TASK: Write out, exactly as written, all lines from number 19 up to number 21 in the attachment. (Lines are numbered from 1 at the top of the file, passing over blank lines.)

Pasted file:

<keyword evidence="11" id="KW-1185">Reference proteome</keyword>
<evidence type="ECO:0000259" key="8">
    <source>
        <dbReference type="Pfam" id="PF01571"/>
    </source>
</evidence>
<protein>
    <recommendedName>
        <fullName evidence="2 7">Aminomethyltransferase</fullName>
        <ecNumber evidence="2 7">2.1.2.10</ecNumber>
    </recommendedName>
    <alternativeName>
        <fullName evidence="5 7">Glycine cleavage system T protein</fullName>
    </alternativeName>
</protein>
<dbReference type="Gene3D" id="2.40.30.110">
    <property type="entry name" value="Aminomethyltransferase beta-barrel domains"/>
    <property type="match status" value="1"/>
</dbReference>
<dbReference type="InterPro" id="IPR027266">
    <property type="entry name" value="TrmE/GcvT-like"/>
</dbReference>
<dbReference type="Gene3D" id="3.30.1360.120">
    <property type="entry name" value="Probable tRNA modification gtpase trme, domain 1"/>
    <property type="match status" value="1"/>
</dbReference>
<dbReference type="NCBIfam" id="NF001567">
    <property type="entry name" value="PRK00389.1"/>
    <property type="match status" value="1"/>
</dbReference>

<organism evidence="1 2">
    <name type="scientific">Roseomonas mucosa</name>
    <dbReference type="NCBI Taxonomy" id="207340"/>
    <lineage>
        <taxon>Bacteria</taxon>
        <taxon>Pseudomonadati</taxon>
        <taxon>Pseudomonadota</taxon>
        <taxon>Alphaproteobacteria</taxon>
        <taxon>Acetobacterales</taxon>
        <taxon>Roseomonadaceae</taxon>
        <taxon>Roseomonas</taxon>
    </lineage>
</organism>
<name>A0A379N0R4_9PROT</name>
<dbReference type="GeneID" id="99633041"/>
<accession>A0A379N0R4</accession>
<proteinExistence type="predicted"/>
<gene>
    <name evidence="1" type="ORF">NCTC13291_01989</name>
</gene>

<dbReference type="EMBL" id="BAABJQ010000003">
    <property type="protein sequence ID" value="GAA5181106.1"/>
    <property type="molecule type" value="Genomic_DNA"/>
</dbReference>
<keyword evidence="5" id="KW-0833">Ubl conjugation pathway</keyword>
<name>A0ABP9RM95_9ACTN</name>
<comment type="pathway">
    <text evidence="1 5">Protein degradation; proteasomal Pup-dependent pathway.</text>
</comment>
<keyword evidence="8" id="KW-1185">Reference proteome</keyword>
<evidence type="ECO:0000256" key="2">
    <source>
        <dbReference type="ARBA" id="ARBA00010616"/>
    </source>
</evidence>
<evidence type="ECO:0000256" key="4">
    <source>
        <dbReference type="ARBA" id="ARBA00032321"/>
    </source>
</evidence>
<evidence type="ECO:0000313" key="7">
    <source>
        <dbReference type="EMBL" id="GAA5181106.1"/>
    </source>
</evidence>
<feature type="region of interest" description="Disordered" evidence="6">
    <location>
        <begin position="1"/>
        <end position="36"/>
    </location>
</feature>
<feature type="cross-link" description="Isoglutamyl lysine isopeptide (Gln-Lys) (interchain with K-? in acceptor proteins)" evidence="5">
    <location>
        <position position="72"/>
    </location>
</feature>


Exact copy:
</dbReference>
<dbReference type="InterPro" id="IPR027266">
    <property type="entry name" value="TrmE/GcvT-like"/>